Home Courts Appellate court upholds ‘undue influence’ ruling in Somers estate case

Appellate court upholds ‘undue influence’ ruling in Somers estate case

A state appellate court has upheld a Westchester Supreme Court ruling that found a caretaker had exercised undue influence over an elderly woman’s property and estate in Somers.

Stoja Rajic had gained control of Noreen Sander’s house in Somers and had been named the sole beneficiary to the estate.

somers estate undue influenceThe Second Appellate Division upheld Westchester Justice Francesca Connolly’s approval of a $591,317 judgment against Rajic, citing a legal precedent that holds that “a wrongdoer should not be permitted to profit from his or her own wrong.”

Rajic worked for Sander from 1996 to 2006, when Sander died. She described her role in court papers as a companion – caretaker, assisting Sander in daily activities and paying bills.

Rajic was paid nearly $105,000 a year. She was on call all day, every day but could hire aides for assistance.

In 2002, Sander sold her house to Rajic for $275,000. They had agreed on $375,000, but deducted $100,000 for allowing Sander to live there for the rest of her life.

They also agreed that Rajic would pay Sander $1,963 a month on a 20-year mortgage.

Twenty months after the deal was struck, Rajic had paid $80,000, by making extra payments. Sander agreed to a satisfaction of the mortgage, so Rajic, having paid less than 30 percent of the mortgage, no longer had to make the monthly payments.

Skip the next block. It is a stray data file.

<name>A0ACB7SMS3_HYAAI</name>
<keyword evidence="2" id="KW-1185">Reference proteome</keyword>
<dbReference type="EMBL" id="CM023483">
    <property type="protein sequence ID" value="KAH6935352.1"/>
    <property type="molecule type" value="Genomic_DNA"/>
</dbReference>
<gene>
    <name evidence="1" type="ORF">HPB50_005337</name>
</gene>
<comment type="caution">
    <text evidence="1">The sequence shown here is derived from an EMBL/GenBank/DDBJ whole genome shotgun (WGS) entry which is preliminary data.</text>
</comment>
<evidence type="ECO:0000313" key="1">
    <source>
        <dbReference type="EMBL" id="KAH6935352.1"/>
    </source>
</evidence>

After Sander died in 2006, Donna Faust, her niece, was named executrix of the estate. The family learned that Rajic owned the house and Sander had willed all of her assets to Rajic.

Faust contested the will. Surrogate court declared the will invalid, ruling that it had been obtained by undue influence and found that $352,000 of Sander’s assets had disappeared.

The parties worked out a settlement in 2010. Rajic paid $100,000 to satisfy a debt secured by the house and the mortgage was reinstated.

When Rajic resumed making payments, the estate rejected them.

The dispute sparked two new lawsuits: Rajic’s action to establish how much she owed on the mortgage and Faust’s action to foreclose on the house.

Faust demanded the entire mortgage principal, plus interest, back to 2002. Rajic claimed that Faust had fraudulently induced her to sign the 2010 settlement, by not disclosing that she intended to treat the reinstated mortgage retroactively, creating an immediate 9-year default.

Appellate Justices Mark C. Dillon, Leonard B. Austin, Robert J. Miller and Sylvia O. Hinds-Radix ruled that the lower court records support Connolly’s conclusion. Rajic had exercised undue influence over Sander, handled Sander’s financial affairs unscrupulously, obtained the deed to the house through fraud and accepted a satisfaction of mortgage knowing that the debt was far from being satisfied.

The appellate justices cited the Riggs doctrine, in which a man who intentionally killed his grandfather to ensure his inheritance was denied the inheritance.

The Riggs doctrine, the panel ruled, holds that no one shall be permitted to profit by his own fraud.


  1. She did the same thing to Charles Wolff. Alienated him form his family. Took him for everything she could. Made him change his will to leave all properties to her. Etc. She is a true predator.


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